The result is to conjure not a mythical, lost London, as did James Shepherd Scott’s 1884 History of London, a work concerned to show “the origin and growth of the present condition of the suburbs” of what was the “largest city of the world,” but which began with the tabula rasa of “London Before the Houses”–with two streets running about marshy region in a network of rivers–but to remind us of a watery network that still lives under the city’s paved streets–even though it also echoes Scott’s illustration in recreating a London that is now lost to the senses for most readers.

 

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If Scott’s map served as the frontispiece for a volume that described the city whose growth has been “very rapid in modern times,” and “an ever-widening tract of country covered by the buildings of a city already so large that it is equalled by no other in the world” (1), the cosmopolitan metropolis is excavated in the map of the London Sound Survey.  While Scott mused that “as the houses advance, the natural features are obliterated,” and, at the conclusion to his list of changes, “the brooks no longer run” (2), the survival of the brooks and streams as vital parts of a living landscape are documented in the qualitatively detailed survey’s sounds.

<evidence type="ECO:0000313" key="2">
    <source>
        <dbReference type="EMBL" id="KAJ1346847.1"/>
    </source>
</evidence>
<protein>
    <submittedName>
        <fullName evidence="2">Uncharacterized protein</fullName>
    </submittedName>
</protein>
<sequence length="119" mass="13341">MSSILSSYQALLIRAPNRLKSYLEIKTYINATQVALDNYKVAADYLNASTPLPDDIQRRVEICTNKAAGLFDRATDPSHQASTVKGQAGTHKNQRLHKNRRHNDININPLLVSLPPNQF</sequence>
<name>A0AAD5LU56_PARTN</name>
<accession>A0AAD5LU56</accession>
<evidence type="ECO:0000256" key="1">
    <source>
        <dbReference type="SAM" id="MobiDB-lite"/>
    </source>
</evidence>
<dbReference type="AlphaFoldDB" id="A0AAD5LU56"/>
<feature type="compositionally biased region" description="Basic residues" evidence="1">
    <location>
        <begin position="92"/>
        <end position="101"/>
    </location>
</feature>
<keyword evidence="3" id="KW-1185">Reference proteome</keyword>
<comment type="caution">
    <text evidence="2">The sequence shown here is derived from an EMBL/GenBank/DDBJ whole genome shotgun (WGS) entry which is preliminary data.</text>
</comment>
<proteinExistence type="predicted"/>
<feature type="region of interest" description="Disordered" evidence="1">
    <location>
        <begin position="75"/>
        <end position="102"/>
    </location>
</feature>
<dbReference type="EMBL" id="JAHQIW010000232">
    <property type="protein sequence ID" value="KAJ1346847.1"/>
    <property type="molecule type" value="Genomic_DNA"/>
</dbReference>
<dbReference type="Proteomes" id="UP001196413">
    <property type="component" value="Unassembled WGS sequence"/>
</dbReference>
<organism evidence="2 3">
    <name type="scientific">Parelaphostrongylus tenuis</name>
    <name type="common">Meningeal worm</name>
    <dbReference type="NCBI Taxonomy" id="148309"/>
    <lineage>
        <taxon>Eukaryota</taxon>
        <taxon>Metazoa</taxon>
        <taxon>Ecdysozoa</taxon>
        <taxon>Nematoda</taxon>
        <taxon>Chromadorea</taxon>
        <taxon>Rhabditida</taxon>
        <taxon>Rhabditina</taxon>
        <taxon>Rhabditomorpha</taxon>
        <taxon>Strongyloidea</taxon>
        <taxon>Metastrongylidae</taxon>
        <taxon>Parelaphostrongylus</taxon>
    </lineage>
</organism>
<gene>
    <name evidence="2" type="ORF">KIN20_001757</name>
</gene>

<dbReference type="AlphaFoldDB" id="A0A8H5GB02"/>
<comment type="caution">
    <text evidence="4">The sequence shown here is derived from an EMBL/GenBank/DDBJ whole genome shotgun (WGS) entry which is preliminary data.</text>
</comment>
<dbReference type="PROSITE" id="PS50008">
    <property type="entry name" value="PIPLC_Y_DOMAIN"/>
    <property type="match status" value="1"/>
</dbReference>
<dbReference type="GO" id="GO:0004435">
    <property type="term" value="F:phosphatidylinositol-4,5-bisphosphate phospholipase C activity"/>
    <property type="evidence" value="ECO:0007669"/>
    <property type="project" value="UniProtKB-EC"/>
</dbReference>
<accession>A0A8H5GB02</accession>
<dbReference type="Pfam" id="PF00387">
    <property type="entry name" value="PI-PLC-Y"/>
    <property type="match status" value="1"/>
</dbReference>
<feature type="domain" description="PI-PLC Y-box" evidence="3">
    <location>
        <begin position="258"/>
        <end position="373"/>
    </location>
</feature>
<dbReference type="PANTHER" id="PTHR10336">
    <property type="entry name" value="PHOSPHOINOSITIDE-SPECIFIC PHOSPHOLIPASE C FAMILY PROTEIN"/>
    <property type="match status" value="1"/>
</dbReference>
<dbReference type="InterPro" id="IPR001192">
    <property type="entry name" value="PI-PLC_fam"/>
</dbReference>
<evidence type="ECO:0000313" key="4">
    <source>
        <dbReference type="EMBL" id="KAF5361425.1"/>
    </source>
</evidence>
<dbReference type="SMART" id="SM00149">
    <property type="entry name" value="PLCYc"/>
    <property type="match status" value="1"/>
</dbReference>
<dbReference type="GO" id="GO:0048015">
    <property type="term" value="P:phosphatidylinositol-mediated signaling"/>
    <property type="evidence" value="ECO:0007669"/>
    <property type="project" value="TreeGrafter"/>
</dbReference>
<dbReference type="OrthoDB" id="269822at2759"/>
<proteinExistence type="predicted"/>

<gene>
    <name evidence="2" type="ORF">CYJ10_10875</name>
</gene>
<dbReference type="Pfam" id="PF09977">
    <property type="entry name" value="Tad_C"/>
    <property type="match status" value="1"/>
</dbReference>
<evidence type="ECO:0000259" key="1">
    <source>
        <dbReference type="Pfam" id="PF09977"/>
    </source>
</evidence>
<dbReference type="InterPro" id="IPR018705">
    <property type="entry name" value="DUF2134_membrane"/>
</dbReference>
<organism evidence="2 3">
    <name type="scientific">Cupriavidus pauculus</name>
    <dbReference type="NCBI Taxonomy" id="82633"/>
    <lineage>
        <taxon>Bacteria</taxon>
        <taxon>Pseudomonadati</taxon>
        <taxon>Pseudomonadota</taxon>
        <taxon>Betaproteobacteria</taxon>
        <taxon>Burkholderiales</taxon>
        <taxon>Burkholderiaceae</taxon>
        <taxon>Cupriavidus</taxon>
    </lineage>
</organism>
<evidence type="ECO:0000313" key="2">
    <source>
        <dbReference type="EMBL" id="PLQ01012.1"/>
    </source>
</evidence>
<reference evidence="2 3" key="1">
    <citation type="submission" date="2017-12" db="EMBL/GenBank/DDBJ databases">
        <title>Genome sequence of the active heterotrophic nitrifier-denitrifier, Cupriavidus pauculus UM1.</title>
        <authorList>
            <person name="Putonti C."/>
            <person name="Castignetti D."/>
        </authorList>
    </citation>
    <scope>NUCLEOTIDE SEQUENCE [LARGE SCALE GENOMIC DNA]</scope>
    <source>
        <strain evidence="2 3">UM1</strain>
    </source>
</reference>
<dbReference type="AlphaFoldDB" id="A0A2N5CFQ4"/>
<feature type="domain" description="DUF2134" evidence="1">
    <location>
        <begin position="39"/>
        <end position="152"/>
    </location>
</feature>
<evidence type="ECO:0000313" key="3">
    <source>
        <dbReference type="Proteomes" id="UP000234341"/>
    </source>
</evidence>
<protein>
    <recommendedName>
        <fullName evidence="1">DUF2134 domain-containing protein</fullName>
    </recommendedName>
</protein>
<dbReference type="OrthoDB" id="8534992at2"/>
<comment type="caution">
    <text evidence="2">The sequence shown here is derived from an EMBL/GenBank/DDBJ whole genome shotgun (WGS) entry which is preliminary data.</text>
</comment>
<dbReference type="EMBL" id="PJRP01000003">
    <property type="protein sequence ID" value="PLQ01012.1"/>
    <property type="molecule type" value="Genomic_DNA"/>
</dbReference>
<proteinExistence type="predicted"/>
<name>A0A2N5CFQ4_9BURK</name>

In charting paths of the waterways hidden even to London’s own inhabitants, the sound map is especially successful in charting the dissonance between the forms of symbolization and lived experience–and by doing so through the conventions we immediately recognize as indicating London.  While imitating or offering a cartographical homage to the Underground map, the surface of the map is punctuated with sonorous glimpses of the lived space of London today–offering actual stops where we can pause to hear a sound file of a minute or so of the water that trickles between it can be heard from the surface, in evanescent moments the symbology of the map cannot hope to record created by rivers, feeder streams or brooks, and canals.  Each “stop” is an observation station–to perceive or note the gurgling of a brook over a weir near Wimbledon or follow the course of the Brent through a culvert and along a viaduct, beside ambient noise of work, honking geese, and quacking ducks.  That the rivers don’t exist makes the map a recuperation of how London lives beside the water today, and to attune oneself to its changing  environment in which the tributaries of the Thames are more often trickles than rapidly flowing streams.  While dismembering Beck’s circuitry, the paths of rivers, streams, and waterways that flow into the Thames are something of a melancholy look at a world we have lost, but also a snapshot of their survival in an urbanized environment.